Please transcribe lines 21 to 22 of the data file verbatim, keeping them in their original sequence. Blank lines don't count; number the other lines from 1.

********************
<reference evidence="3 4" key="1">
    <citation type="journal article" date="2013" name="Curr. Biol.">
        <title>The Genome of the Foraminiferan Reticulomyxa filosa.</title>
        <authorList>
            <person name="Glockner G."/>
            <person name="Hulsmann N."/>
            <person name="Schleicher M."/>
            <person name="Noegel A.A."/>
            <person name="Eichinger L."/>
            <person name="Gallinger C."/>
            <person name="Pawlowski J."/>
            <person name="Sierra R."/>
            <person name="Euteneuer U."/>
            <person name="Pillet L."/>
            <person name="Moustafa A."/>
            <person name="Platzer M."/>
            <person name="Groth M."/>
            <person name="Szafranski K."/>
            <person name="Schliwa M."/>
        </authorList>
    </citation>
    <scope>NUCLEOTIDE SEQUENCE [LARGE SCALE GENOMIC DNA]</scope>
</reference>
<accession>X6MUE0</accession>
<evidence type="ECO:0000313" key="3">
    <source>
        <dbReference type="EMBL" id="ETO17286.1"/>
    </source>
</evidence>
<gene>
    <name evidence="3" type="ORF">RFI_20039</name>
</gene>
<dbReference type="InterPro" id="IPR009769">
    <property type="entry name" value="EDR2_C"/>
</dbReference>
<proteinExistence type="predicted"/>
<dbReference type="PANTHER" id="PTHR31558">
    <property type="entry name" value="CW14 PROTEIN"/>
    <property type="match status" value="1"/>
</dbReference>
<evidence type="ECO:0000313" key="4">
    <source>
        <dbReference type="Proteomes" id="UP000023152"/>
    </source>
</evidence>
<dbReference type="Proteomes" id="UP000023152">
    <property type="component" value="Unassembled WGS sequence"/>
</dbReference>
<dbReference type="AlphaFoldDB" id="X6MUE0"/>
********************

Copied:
    </citation>
    <scope>NUCLEOTIDE SEQUENCE [LARGE SCALE GENOMIC DNA]</scope>